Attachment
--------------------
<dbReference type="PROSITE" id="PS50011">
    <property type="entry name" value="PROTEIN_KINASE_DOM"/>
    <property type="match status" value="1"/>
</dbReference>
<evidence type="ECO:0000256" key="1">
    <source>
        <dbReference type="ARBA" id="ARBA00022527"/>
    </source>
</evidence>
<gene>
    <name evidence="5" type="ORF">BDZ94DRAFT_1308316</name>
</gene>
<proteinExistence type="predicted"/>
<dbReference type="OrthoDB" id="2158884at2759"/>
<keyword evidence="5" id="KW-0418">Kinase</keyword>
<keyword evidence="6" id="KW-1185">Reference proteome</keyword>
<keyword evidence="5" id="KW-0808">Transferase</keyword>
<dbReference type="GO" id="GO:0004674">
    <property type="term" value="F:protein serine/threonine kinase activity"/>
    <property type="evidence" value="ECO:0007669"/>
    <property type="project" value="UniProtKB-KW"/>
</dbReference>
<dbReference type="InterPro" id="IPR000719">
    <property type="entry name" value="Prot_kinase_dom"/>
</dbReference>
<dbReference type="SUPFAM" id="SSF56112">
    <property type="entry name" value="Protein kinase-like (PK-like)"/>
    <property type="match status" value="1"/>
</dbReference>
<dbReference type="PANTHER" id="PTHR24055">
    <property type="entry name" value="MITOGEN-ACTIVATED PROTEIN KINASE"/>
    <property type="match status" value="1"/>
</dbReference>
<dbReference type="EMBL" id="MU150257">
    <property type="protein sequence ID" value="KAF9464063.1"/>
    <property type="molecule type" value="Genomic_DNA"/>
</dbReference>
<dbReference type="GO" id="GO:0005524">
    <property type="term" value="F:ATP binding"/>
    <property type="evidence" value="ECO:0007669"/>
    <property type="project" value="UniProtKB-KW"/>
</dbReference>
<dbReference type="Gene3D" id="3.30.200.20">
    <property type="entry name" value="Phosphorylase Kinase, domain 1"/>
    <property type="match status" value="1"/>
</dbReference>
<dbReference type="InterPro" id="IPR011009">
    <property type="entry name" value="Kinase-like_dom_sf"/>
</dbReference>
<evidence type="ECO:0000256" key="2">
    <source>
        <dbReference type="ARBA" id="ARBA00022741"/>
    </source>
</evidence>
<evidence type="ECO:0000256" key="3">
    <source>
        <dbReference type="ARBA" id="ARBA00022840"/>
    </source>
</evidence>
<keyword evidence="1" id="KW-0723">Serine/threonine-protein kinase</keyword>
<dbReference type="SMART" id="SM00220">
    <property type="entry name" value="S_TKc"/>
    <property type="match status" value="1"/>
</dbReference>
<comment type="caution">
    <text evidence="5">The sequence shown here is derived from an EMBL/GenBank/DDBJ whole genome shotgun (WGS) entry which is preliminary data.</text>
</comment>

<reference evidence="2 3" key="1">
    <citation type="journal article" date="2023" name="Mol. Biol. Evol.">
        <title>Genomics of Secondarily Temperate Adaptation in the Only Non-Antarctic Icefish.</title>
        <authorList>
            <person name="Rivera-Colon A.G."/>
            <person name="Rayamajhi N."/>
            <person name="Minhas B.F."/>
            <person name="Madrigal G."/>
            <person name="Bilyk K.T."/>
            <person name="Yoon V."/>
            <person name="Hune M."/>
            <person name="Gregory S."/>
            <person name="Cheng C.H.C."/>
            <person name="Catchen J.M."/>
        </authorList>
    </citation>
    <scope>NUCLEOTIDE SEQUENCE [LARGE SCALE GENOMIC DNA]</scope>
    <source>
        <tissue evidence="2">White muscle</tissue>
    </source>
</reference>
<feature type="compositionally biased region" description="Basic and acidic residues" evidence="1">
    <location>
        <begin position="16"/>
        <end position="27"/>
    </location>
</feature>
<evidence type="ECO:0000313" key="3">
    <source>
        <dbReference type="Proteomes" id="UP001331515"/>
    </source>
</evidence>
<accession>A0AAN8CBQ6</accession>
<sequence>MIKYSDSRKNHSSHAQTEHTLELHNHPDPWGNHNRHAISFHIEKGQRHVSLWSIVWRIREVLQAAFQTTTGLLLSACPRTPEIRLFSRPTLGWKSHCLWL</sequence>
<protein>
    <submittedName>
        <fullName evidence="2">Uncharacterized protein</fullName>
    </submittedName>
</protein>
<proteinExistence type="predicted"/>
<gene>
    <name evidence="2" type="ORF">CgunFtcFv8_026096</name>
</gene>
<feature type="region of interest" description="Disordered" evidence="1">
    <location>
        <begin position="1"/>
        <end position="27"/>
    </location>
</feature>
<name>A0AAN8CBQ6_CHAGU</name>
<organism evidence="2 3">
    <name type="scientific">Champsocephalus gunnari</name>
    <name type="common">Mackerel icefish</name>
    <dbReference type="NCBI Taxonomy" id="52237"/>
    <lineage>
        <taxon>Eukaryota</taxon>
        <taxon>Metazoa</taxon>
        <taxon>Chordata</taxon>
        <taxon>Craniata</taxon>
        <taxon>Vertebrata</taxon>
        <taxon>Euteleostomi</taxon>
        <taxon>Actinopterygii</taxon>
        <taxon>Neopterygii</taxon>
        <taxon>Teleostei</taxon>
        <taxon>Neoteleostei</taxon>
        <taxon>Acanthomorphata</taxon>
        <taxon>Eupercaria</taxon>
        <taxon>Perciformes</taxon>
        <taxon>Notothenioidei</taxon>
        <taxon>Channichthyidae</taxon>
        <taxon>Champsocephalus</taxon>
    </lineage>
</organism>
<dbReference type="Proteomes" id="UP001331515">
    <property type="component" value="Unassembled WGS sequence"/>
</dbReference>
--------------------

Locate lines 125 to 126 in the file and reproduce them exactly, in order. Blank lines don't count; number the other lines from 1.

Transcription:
        <taxon>Chordata</taxon>
        <taxon>Craniata</taxon>